Thank you so much for writing this post. I have suffered from depression my entire life. It comes and goes, and as you know you're never sure when its going to appear, that pit. I've been on and off medication - some help, some don't - I'm so happy that you have a supportive husband who can "ride the storms". xx Charlie Circus

Susan Champlin said...

Thank you, H, for writing the truth. I have a sibling who has gone through similar terrifying dark times. Medication has helped, finally, but there's always the concern that it's still "out there." Sending thanks, empathy and an annoying American hug. xo

Wzzy said...

I'll see Susan's annoying American hug and raise by a kiss. As a very wise woman once told me: the embrace of your friends, seen and unseen, shall be around you for as long as you need.

shayma said...

a very brave piece, H. i send you a hug, too. x shayma

Helena Halme said...

Fantastic post! You write incredibly well about what must be such a difficult subject for you. Thank you for sharing. Helena xx

Lucy Fishwife said...

Hello dolly - I've been off Blogger for a while. Very lovely post, very moving - with a history of depression in my family I remember the feeling of "is he Eeyore or Tigger today" - and wish I'd tried to understand my Dad better, or at least not to get angry when he didn't behave in a "Dad-like" way. xxxxxL

Titian red said...

Thank you all for your comments, I'm sorry not to have replied before but the hibernation has been ongoing recently. Although I can Tweet most of the time more "joined up" thinking is sometimes too difficult. I really appreciate your support and kindness.
Normal, flippant, service will be resumed as soon as possible x

Miss Hemmings said...

Thanks for such an honest and well written post. I too have been pawing and snorting at the shore of the dark pool over the last few weeks. I can't bring myself to label my affliction or indeed seek out medication. Perhaps I should. I wake up desiring absolutely nothing. I look forward to absolutely nothing. It's not good and I know it. I'm just waiting for it to pass whilst doing my best to avoid the outside world. Your post kept my attention to the very last sentence, which is quite an achievement for me of late. Thank you.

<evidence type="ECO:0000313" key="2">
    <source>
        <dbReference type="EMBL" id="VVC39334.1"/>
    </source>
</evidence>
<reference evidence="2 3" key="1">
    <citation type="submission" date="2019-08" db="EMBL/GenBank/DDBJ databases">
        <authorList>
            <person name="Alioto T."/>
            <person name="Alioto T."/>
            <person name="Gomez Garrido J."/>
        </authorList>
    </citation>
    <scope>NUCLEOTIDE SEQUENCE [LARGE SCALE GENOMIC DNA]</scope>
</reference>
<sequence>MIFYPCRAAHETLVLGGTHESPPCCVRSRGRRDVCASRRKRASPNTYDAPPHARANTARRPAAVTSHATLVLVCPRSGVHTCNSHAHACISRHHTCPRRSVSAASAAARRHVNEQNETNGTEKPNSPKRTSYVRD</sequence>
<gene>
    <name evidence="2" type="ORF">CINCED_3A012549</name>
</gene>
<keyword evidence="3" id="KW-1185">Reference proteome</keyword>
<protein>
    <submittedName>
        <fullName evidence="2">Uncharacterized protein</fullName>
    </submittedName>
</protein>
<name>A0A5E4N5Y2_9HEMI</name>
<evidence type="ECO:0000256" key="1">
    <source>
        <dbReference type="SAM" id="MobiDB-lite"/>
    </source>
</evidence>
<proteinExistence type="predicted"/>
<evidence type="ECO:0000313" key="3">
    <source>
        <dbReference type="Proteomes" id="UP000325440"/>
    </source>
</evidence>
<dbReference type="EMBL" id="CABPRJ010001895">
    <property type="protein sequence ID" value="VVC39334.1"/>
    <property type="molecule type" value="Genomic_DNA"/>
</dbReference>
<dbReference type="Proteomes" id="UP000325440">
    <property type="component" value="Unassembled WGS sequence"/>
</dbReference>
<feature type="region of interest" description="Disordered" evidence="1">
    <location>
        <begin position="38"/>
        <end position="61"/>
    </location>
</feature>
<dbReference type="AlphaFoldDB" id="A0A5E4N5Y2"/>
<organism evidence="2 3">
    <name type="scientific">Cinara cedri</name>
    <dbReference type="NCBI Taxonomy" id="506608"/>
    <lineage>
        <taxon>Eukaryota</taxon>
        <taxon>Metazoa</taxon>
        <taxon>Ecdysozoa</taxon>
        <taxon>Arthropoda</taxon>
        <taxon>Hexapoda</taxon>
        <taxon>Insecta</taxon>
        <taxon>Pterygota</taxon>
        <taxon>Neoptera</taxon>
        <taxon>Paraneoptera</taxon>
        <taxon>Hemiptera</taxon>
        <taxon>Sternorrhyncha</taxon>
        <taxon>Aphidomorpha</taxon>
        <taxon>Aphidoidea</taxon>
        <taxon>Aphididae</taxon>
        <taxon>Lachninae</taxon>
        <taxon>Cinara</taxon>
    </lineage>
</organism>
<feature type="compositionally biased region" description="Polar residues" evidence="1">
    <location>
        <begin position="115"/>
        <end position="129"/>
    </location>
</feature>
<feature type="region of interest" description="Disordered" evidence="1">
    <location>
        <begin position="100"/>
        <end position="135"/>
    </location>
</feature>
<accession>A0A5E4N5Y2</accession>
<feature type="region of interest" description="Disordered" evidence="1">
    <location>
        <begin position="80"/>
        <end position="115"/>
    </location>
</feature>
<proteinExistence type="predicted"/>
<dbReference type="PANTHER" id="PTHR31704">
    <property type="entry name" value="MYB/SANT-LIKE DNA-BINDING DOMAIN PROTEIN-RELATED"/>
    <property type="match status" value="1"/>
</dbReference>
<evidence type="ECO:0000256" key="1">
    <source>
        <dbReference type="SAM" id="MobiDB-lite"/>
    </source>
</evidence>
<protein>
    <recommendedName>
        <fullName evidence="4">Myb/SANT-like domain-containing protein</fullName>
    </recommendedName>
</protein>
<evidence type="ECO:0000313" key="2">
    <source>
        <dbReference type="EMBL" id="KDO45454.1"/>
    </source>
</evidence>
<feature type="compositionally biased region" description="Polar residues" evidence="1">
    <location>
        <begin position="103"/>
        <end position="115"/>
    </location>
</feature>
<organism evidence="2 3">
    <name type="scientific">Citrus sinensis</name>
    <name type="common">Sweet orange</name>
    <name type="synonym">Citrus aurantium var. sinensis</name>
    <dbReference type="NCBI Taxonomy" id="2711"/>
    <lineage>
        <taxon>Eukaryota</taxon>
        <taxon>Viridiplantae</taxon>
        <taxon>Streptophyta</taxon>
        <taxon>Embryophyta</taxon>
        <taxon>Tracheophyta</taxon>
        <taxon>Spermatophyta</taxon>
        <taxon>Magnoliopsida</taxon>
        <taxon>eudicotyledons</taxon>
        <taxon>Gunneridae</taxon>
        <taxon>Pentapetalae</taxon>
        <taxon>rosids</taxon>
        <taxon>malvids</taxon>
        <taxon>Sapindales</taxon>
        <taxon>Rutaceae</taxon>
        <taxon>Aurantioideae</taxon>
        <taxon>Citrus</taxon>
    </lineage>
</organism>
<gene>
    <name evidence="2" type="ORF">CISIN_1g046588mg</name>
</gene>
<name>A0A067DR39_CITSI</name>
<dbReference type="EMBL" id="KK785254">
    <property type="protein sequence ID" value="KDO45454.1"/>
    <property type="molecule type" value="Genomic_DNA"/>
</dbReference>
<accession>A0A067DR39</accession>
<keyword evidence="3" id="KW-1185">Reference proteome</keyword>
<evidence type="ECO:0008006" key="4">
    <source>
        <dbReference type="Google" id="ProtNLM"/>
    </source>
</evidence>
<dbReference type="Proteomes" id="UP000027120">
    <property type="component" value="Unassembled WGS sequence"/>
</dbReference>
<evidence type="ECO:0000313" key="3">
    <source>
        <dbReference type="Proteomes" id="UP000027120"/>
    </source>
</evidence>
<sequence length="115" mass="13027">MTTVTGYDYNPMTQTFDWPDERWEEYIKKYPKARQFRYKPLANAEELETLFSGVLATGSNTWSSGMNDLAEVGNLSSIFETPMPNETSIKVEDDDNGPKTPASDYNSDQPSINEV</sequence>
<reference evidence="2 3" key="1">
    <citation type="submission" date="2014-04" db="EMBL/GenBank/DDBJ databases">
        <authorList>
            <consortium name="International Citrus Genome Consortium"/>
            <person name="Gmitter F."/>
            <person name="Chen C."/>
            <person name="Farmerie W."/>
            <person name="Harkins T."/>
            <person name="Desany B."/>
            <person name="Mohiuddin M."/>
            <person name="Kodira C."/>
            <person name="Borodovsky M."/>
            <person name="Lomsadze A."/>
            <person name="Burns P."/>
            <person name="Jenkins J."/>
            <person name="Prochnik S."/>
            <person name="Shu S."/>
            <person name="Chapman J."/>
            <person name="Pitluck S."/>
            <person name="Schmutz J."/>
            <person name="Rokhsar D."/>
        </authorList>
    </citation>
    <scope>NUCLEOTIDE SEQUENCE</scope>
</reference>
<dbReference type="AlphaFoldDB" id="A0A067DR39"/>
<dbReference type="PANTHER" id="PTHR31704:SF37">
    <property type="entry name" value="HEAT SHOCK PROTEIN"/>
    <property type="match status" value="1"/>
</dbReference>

zephyr said...

Thank you for writing what i dare not...with such good humor. May you enjoy many moments of deeply satisfying giggling

Runescape Gold said...

Happy to find your blog and the great images that you have on a regular basis!

Anonymous said...

wow, a truly inspirational piece of writing, to show and bare all takes allot of guts and I applaud you for that! - I too have suffered from the same problems over the years - what I have found through self, behavioural examination is that I am a little odd I suppose in comparison to the "normal" out there, but we are all born as different people and we seem to spend our whole life trying to be the same, through this self evaluation, I have learnt to ignore the "labels" that society gives us and especially those who say you cant, because I know know you can, since adopting this, ( I suppose) ignorant attitude I have become quite successfully in business and have settled into an accepting place in life where were "supposed" to be different! - don't be sheep, be free to enjoy life, and if that means other people judge us for being different, well that's just there problem I am afraid - history has taught me that most often those who were persecuted for being different, years later were heralded for being geniuses, its just the prejudiced Hippocratic society we live in - embrace the "real you, and enjoy life I say. many thanks again for your great blog!